The future will be evolutionary
rather than revolutionary

In addition to providing e-marketing development services to clients, PAC ET is a mobile content provider in its own right and now operates the "GenZero" official J-Sky site; the firm also seems to be setting a unique pace as one of the first e-marketers that targets not only the large, well-known J-Sky, EZweb and i-mode cellular-based webs, but also the PHS (personal handyphone system) content services run by carrier DDI Pocket as well as the new wireless LAN (WLAN) "free spectrum" networks now being established in central Tokyo.

"Our team has been here in the mobile space since its beginnings," say Jenkins, "and if that means creating award-winning mobile sites like we did with FlyingColor Group in 2001 for Heineken or building a cutting-edge mobile gaming system like we are doing now with MPM Technologies, we intend to provide the best solution in the most cost-effective manner." Clearly, the firm's ability to service both clients' e-marketing and technical development needs makes PAC ET's value proposition a strong one.
Like many Japan-experienced content, application and service providers, PAC ET is seeing a huge amount of interest in their mobile gaming offerings from overseas. The company is currently in discussions with one large, overseas brand-name owner to create a series of mobile games to promote the brand name in multiple markets. With the advent this year of Java technology on handsets in Europe and the US, there has never been a better time for advanced, made-in-Japan gaming technologies to evolve into markets elsewhere.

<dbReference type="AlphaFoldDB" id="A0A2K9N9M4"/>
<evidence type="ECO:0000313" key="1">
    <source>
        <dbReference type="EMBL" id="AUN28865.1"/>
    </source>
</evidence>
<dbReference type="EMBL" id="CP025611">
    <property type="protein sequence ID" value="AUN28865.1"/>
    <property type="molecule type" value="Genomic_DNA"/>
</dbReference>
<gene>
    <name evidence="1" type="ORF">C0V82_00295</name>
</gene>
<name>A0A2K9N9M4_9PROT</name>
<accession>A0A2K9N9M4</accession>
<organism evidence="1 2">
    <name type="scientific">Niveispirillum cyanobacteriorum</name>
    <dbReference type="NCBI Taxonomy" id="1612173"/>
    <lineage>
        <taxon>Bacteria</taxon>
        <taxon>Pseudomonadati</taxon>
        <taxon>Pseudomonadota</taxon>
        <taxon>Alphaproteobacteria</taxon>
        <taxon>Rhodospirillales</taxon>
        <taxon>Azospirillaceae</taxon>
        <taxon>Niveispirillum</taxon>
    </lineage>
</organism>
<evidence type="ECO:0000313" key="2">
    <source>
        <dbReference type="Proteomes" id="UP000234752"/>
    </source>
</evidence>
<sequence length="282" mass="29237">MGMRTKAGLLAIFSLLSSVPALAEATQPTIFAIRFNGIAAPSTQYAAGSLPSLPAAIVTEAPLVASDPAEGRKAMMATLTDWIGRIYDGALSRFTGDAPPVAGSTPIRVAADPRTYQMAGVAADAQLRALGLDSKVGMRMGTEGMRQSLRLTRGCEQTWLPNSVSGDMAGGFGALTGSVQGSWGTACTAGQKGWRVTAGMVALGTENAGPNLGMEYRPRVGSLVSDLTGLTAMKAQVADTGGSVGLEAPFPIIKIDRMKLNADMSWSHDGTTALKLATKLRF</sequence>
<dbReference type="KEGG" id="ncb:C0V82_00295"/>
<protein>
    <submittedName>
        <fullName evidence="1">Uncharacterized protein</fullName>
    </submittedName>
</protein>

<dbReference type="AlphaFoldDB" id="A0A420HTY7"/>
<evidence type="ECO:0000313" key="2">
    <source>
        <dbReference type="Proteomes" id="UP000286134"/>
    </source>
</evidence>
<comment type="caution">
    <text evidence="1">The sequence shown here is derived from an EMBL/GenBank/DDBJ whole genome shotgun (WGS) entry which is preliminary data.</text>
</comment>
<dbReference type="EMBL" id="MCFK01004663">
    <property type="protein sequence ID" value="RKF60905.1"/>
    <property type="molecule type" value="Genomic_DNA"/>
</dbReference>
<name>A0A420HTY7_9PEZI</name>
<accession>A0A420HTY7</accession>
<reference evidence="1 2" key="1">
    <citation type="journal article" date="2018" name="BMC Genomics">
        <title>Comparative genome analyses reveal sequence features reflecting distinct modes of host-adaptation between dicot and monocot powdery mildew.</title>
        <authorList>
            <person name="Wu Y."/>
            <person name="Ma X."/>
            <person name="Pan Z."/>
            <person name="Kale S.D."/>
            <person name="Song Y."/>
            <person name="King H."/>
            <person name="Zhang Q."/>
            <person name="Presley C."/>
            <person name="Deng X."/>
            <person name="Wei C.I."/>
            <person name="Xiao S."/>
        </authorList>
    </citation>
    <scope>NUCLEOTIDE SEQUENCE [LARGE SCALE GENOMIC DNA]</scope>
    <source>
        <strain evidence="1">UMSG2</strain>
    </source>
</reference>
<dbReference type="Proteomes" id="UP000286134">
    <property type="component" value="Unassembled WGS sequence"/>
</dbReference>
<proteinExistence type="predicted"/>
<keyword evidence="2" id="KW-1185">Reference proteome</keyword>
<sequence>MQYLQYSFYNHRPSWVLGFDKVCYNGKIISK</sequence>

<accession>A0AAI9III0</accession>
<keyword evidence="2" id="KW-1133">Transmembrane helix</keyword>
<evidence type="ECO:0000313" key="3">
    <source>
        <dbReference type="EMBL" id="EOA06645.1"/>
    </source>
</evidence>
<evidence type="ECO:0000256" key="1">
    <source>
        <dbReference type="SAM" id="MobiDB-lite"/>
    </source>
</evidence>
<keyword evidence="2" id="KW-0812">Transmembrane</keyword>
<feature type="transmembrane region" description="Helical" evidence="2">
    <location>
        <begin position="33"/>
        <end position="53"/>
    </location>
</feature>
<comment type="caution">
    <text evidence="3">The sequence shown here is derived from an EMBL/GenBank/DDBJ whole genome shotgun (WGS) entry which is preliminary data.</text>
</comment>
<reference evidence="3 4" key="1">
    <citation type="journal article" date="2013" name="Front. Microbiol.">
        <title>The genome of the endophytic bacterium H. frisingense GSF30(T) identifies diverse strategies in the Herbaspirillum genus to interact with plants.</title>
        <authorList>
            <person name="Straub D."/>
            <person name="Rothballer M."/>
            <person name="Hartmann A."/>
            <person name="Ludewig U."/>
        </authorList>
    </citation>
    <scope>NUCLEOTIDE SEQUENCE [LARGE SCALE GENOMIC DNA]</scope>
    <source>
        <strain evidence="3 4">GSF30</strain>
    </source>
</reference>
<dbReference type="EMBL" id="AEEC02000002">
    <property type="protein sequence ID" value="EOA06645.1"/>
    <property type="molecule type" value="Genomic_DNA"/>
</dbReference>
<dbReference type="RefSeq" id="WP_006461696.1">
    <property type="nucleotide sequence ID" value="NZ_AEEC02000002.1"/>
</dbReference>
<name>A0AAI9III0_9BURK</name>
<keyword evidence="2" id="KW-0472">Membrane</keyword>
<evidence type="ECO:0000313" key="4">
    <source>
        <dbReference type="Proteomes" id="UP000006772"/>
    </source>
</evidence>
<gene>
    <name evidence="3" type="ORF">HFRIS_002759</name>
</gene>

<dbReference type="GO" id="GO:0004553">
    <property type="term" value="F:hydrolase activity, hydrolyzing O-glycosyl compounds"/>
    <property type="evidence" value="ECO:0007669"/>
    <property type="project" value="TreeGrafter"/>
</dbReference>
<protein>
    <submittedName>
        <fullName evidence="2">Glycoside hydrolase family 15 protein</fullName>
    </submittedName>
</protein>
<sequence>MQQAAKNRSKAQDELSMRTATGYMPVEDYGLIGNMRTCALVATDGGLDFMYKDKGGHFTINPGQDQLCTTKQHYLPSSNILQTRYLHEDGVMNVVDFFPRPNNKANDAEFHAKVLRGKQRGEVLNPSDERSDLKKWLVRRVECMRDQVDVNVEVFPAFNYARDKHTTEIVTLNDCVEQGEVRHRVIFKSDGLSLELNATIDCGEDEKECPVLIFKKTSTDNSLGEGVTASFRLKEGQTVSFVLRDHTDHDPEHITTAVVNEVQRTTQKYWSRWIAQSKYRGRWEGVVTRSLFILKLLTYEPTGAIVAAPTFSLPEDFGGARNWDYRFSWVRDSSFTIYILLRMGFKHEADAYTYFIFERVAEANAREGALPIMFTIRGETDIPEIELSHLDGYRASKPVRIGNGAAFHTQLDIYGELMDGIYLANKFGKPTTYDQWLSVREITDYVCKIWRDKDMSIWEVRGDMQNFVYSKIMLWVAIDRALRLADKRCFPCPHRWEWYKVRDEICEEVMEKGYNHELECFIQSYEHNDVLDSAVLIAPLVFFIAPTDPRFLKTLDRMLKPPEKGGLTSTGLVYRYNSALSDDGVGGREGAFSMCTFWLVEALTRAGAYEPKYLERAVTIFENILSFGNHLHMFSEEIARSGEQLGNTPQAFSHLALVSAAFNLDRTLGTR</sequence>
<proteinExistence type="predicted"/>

Jenkins adds that Japan's market "is moving fast." He points to Flash, mobile network gaming and the B2B market as areas that offer strong potential. In April, NTT DoCoMo announced support for the Flash graphics standard on its new 505i-series of i-mode handsets, and PAC ET is not waiting to take advantage of the multimedia possibilities this offers. "We see the market offering increased memory, increased handset display sizes, and increased scope in what we as a mobile e-marketing firm can offer," he adds.

This year also promises the commercialization of utterly new, 3G-based mobile Internet services that exist nowhere else. These include enhanced video conferencing, dual-mode terminals, innovative form factors straight out of Sci-Fi and the creation of vehicle-based "telematic" systems.

Minato-ku-based Mobilecast Inc. was founded in 2002 by Eiji Akaike. Mobilecast is also supported by Omron, a key manufacturer of control systems and other technology.